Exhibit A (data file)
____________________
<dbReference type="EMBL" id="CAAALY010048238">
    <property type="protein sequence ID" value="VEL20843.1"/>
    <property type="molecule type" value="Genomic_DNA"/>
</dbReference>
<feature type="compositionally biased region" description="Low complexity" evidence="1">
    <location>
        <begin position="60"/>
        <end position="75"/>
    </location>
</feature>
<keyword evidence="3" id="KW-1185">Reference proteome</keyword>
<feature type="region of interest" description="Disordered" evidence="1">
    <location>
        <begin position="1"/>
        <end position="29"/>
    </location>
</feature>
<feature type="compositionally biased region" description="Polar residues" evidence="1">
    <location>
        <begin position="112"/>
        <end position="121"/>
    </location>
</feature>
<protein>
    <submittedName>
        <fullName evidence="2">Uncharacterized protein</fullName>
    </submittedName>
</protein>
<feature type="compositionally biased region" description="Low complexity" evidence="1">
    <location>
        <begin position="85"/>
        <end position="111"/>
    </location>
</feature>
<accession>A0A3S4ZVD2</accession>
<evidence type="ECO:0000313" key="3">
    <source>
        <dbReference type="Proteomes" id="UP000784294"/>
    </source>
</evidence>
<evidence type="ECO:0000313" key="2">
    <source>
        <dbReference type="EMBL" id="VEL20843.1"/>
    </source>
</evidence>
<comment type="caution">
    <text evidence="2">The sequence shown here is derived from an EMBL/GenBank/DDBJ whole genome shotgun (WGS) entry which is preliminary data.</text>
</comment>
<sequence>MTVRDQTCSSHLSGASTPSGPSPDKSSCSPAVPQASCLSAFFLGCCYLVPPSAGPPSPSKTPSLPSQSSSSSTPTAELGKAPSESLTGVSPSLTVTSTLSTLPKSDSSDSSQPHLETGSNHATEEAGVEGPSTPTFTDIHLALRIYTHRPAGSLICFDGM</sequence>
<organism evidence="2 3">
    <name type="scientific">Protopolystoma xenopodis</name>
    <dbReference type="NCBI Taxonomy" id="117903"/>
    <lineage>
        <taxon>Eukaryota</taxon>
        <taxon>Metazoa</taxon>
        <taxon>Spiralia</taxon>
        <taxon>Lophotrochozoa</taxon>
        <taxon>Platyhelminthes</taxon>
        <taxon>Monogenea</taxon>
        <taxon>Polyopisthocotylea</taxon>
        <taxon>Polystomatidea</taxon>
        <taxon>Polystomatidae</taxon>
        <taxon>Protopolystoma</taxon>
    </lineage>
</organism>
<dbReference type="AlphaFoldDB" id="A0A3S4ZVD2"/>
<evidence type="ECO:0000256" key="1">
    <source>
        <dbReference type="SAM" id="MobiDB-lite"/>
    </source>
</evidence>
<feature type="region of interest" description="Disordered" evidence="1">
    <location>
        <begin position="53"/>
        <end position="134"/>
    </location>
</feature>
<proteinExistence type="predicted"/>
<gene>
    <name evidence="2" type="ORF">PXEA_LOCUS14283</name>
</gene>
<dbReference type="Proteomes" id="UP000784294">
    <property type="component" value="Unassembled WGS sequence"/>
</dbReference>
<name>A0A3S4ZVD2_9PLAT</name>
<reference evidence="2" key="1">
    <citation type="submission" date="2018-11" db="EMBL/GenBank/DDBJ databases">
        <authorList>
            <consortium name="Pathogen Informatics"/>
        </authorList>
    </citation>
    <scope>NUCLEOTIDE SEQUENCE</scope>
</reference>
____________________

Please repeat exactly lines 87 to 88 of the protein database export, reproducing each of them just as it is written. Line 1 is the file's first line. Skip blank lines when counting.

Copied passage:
    <citation type="submission" date="2018-11" db="EMBL/GenBank/DDBJ databases">
        <authorList>